Thursday, December 26, 2013


The Lowly Tasks

Our sages tell us that the rod Moses used to bring the plagues upon the Egyptians was carved with the names of the six mothers of our people (Sarah, Rebecca, Rachel, Leah, Bilhah and Zilpah), the twelve tribes, the ten plagues, and the great name of G‑d.
Certainly, the noble and lofty ideas and ideals represented by the matriarchs and the tribes of Israel are “worthy companions” for G‑d’s name on Moses’ rod. But the lowly tasks of bringing frogs, lice and boils upon the Egyptians seem an incongruous “match” with the Almighty’s ineffable name—
Until we call to mind the principle of G‑d’s particular providence and watchfulness over every detail of the universe. G‑d is concerned not only with lofty generalities, with the world as a whole or an entire species as a whole, but also with “lowly matters” (such as punishing the Egyptians) and with the smallest details.
Some individuals feel that their purpose in life is to revolutionize the world, to revamp society. It is not worthwhile to devote their superior talents to correcting “small matters.”
In particular, there are some rabbinical leaders who declare that their attention is devoted exclusively to matters of great import. In Torah study, they explore only the most esoteric and abstruse discussions. In the area of service of G‑d, they ponder profound axioms of philosophy encompassing the entire Torah. In the field of communal affairs, they attempt to show how all of humanity’s ills could be remedied by application of the principles of justice. In the arena of worldly affairs, their sermons eloquently explain the need for global democracy; they comment on nuclear warfare, and stress the need for summit meetings of the world’s leaders.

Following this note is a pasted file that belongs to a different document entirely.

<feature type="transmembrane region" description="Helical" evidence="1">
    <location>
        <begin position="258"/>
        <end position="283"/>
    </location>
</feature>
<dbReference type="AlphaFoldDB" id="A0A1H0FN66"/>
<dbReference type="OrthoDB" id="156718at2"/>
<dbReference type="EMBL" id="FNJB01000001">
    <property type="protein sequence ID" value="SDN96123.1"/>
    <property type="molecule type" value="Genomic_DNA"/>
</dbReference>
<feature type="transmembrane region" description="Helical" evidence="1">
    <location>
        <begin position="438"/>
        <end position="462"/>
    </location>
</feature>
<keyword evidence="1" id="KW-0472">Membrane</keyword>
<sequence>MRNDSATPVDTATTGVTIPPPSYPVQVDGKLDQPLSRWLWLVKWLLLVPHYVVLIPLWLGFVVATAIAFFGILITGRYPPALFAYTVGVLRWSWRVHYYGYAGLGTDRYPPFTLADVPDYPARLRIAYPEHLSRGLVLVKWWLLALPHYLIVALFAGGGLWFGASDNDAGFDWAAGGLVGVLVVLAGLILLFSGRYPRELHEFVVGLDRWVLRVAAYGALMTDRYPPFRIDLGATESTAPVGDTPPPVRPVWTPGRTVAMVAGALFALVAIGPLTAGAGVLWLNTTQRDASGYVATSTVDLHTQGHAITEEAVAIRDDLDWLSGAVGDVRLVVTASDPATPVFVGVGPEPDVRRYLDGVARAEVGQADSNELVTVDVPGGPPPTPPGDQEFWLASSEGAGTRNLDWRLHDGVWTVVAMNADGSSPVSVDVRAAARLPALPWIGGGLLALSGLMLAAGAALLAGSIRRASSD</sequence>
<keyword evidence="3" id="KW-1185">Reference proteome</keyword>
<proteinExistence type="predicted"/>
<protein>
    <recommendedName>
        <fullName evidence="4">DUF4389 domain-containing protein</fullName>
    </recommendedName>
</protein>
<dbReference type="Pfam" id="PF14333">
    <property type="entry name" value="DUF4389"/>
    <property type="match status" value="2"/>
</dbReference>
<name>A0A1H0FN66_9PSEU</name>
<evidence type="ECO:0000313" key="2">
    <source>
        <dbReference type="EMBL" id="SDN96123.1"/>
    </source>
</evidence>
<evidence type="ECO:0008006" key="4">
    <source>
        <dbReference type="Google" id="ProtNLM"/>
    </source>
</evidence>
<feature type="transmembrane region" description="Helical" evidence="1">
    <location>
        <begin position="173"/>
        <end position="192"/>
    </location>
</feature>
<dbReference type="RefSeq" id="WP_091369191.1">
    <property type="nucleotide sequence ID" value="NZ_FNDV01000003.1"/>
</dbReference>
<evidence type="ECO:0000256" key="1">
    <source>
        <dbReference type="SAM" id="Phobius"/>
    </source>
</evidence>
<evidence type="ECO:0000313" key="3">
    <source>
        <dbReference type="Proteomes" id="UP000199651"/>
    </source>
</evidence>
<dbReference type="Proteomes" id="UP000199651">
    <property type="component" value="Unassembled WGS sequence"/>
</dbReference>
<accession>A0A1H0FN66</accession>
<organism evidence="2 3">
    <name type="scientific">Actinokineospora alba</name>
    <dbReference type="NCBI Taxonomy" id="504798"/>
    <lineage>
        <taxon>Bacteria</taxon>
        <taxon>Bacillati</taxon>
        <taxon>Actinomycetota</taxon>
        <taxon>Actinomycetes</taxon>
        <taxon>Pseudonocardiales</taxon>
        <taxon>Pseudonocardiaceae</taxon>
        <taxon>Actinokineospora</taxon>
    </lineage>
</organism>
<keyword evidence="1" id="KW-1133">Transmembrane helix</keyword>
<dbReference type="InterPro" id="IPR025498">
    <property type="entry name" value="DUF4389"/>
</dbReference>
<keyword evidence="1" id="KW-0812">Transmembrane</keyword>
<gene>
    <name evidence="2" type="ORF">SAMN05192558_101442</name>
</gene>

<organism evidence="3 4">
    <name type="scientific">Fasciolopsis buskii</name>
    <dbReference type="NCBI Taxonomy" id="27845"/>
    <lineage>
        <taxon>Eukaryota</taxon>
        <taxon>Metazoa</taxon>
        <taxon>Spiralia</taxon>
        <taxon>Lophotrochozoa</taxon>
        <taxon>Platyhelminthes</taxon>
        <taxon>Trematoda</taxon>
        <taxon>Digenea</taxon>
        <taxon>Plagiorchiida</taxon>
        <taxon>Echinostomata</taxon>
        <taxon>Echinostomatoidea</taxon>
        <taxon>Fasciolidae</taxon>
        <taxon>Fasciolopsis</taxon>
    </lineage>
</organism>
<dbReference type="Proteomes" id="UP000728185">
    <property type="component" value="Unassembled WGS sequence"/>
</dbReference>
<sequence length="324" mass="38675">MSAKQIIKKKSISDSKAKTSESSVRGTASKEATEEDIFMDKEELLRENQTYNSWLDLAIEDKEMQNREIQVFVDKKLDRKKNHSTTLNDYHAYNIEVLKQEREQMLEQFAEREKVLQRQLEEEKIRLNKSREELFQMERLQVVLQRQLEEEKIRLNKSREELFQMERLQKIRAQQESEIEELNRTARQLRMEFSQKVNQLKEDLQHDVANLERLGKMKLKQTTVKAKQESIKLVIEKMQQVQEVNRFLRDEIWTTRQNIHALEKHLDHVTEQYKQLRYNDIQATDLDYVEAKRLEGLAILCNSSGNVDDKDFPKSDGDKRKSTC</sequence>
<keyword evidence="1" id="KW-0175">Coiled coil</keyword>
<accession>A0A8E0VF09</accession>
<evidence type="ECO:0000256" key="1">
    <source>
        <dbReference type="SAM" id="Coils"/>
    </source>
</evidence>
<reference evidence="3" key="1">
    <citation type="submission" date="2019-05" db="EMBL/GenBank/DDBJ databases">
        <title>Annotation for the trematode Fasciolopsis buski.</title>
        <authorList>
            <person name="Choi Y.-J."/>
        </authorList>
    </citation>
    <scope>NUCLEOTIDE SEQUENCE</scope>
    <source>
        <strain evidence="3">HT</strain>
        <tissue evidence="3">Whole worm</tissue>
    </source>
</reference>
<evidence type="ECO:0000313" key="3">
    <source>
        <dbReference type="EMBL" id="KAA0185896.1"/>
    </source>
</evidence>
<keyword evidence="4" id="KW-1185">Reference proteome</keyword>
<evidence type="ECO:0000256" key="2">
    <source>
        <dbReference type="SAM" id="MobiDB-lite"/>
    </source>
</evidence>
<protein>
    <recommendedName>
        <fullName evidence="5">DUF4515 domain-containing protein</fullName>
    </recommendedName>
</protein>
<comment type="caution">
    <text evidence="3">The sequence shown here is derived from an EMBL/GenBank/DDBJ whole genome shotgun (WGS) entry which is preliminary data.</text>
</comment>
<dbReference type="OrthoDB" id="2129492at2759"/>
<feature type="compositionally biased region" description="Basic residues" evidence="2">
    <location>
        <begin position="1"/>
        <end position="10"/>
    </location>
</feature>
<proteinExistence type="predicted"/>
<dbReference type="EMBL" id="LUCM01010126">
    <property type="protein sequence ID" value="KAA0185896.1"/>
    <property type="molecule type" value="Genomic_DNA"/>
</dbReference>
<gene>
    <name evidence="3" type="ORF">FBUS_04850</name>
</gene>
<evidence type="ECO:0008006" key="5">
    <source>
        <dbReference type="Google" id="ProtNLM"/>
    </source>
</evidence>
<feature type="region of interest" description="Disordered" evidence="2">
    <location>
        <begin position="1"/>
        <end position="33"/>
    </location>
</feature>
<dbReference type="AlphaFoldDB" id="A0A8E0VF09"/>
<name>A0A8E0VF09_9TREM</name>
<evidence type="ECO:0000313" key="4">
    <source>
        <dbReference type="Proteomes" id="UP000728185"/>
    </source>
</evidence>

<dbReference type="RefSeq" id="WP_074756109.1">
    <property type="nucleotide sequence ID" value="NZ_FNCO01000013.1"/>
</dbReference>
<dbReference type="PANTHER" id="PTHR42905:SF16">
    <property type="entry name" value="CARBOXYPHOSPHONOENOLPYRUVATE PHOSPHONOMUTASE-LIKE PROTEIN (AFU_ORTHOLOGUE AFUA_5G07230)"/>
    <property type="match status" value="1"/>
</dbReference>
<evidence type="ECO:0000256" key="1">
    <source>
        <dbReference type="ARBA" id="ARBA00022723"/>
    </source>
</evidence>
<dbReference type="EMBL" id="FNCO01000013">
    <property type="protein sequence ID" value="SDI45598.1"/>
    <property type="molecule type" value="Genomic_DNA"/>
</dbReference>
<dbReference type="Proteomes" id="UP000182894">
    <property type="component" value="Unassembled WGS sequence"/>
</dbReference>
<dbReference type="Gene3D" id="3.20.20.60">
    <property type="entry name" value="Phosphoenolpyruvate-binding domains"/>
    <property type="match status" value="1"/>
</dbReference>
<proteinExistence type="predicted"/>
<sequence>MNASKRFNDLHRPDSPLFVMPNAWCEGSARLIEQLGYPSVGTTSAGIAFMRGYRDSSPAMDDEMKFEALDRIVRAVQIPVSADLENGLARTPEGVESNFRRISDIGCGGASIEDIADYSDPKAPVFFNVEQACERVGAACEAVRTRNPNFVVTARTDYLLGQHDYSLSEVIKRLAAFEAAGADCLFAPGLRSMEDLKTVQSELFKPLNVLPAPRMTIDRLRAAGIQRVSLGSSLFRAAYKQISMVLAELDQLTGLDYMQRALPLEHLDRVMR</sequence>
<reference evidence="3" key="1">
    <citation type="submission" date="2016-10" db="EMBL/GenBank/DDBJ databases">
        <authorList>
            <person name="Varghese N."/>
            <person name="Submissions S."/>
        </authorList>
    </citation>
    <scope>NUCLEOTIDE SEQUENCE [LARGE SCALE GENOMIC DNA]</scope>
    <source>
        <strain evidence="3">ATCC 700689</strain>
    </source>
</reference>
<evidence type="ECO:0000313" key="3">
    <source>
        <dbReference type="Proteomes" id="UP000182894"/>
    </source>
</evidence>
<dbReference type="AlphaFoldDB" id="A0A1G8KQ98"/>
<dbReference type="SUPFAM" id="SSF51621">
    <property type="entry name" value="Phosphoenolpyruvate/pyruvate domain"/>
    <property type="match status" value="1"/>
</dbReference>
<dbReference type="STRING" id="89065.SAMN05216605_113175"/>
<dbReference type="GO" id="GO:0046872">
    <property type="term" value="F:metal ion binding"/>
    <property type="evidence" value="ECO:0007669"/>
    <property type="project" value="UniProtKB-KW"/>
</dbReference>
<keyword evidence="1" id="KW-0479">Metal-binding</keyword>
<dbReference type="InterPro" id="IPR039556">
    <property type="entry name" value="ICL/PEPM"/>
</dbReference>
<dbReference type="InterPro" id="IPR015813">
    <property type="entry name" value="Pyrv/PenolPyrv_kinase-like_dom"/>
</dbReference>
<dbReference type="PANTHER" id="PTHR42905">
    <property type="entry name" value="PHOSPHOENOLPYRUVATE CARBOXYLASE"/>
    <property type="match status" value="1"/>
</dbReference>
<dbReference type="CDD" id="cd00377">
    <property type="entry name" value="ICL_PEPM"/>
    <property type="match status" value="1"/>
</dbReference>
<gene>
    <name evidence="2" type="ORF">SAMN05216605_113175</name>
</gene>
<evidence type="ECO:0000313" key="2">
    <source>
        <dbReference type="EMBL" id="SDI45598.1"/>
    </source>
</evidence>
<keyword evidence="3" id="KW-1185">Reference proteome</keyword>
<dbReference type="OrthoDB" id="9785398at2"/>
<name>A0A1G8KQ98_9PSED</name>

The “simple” matters of Shabbat laws and Shabbat observance, keeping kosher, the laws of marital life or the details of blessings to be made over food do not befit their exalted status. Such “lowly tasks” are best left to the gabbai, the synagogue warden, or at best to the assistant rabbi, for the duty of a great rabbi is to address himself exclusively to matters of global nature, to attract attention with startling new statements and to make front-page news.
Let these rabbis content themselves with emulating their Creator! If the Almighty interests Himself and watches over even the smallest detail of the universe; if bringing lice and hail upon the Egyptians is not too “lowly” a task to be associated with G‑d’s great name—then he too should give attention to the smallest detail. It is precisely in the “simple tasks,” teaching the Torah laws pertaining to day-to-day living, that G‑d’s kingly presence finds expression.1
1. Based on Likkutei Sichot, vol. 6, p. 305.

The Encyclopedia of Jewish Myth, Magic and Mysticism Paperback

The Encyclopedia of Jewish Myth, Magic and Mysticism Paperback

Jewish Myth, Magic, and Mysticism

Jewish Myth, Magic, and Mysticism
JEWISH MYTH, MAGIC, AND MYSTICISM is devoted to all aspects of Jewish esoteric traditions and occult lore. It is the official blog for the Encyclopedia of Jewish Myth, Magic, and Mysticism. The JMMM has been recognized as one of the top 50 Jewish blogs on the internet in 2010

Monday, September 02, 2013

Machnasei Rachamim and Selichot: Jewish Angel Liturgy at the High Holy Days

Whenever a congregant reads something I have written, or I share a bit of Jewish esoteric tradition from the pulpit, I inevitably have some say to me, rather emphatically, “Jews do not do that!” To this I always respond, “In 3000 years, living on 6 continents, some Jew somewhere has done everything.”

One need go no further than the Selichot prayers for the days leading up to the High Holy Days. For here we encounter the prayer Machnisei Rachamim, “Conveyors of Compassion.”  This is a prayer petitioning the angels to intervene with God: